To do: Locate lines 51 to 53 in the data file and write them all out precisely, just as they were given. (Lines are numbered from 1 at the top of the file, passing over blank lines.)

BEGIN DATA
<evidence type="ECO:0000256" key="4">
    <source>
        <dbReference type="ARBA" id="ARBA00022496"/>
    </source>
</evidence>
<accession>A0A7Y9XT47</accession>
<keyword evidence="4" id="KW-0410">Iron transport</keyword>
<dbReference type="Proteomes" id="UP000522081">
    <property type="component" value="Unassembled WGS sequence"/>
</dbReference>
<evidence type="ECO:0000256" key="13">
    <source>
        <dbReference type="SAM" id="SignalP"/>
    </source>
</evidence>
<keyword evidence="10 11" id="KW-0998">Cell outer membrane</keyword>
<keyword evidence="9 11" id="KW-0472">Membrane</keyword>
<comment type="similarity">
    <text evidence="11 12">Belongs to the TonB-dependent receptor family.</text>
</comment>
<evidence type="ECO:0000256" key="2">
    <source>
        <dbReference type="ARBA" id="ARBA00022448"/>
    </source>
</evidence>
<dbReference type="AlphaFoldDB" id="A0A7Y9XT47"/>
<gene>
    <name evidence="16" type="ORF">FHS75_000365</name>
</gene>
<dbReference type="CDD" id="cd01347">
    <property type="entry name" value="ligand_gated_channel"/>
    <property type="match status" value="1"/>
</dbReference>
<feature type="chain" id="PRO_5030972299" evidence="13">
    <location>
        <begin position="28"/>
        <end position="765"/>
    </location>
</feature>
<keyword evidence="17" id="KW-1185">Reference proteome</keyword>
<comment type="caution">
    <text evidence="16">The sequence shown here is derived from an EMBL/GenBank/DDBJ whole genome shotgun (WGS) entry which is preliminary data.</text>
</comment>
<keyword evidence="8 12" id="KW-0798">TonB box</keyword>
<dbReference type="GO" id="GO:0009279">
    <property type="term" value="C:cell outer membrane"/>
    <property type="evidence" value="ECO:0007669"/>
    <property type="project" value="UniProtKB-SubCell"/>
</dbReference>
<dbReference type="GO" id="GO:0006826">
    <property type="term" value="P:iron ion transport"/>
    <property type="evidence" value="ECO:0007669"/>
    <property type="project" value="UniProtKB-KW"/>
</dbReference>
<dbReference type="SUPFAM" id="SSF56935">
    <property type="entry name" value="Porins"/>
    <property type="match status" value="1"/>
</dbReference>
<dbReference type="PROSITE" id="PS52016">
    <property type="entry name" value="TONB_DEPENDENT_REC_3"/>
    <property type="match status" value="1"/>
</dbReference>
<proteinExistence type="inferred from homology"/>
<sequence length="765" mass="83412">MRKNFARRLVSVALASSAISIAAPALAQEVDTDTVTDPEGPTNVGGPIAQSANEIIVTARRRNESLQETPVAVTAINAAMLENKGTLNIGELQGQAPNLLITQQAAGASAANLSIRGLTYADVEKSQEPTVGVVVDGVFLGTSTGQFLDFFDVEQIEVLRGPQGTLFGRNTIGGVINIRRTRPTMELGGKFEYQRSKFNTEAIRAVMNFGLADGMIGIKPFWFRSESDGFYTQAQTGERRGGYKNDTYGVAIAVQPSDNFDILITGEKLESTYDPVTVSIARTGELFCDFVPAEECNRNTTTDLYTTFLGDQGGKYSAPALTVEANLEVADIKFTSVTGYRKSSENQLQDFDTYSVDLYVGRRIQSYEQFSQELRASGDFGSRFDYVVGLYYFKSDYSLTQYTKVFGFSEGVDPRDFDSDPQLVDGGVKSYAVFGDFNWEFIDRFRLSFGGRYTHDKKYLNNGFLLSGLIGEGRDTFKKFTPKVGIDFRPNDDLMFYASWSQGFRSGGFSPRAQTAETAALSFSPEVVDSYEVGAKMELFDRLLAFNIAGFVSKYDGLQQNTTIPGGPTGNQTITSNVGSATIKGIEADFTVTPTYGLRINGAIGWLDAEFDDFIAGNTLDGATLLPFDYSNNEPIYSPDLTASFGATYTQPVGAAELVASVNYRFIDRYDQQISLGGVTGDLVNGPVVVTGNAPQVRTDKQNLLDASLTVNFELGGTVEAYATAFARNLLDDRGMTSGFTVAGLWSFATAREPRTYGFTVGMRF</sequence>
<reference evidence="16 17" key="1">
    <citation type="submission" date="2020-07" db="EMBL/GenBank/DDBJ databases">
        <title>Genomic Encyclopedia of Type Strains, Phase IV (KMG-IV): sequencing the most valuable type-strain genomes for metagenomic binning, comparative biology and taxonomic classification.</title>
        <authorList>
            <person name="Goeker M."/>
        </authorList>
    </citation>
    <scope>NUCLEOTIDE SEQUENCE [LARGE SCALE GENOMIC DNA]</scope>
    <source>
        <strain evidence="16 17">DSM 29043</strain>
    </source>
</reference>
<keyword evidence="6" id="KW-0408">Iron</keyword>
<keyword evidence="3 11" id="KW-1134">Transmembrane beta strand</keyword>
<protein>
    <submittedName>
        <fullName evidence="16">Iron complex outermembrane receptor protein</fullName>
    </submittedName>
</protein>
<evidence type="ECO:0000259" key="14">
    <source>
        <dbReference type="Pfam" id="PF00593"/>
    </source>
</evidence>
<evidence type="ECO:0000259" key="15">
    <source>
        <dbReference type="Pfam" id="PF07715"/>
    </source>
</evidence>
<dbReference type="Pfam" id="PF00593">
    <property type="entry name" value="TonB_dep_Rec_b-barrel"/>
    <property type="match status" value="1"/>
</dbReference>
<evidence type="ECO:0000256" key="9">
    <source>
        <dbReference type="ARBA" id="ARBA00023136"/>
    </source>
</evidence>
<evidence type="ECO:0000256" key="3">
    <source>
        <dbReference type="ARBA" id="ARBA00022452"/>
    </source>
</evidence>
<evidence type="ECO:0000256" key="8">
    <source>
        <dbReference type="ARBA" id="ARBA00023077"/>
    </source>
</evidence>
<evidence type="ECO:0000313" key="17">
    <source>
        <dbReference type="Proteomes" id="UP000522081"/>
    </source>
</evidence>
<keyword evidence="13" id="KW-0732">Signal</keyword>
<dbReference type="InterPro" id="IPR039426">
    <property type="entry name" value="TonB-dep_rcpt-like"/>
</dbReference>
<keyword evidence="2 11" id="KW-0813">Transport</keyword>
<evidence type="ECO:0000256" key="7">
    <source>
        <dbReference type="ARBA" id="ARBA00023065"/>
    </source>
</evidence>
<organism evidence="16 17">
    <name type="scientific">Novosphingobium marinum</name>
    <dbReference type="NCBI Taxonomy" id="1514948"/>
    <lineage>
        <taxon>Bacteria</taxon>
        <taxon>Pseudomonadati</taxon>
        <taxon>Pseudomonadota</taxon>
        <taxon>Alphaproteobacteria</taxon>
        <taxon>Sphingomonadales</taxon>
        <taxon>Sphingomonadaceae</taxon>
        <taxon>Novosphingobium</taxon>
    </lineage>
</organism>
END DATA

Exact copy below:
    <property type="term" value="P:iron ion transport"/>
    <property type="evidence" value="ECO:0007669"/>
    <property type="project" value="UniProtKB-KW"/>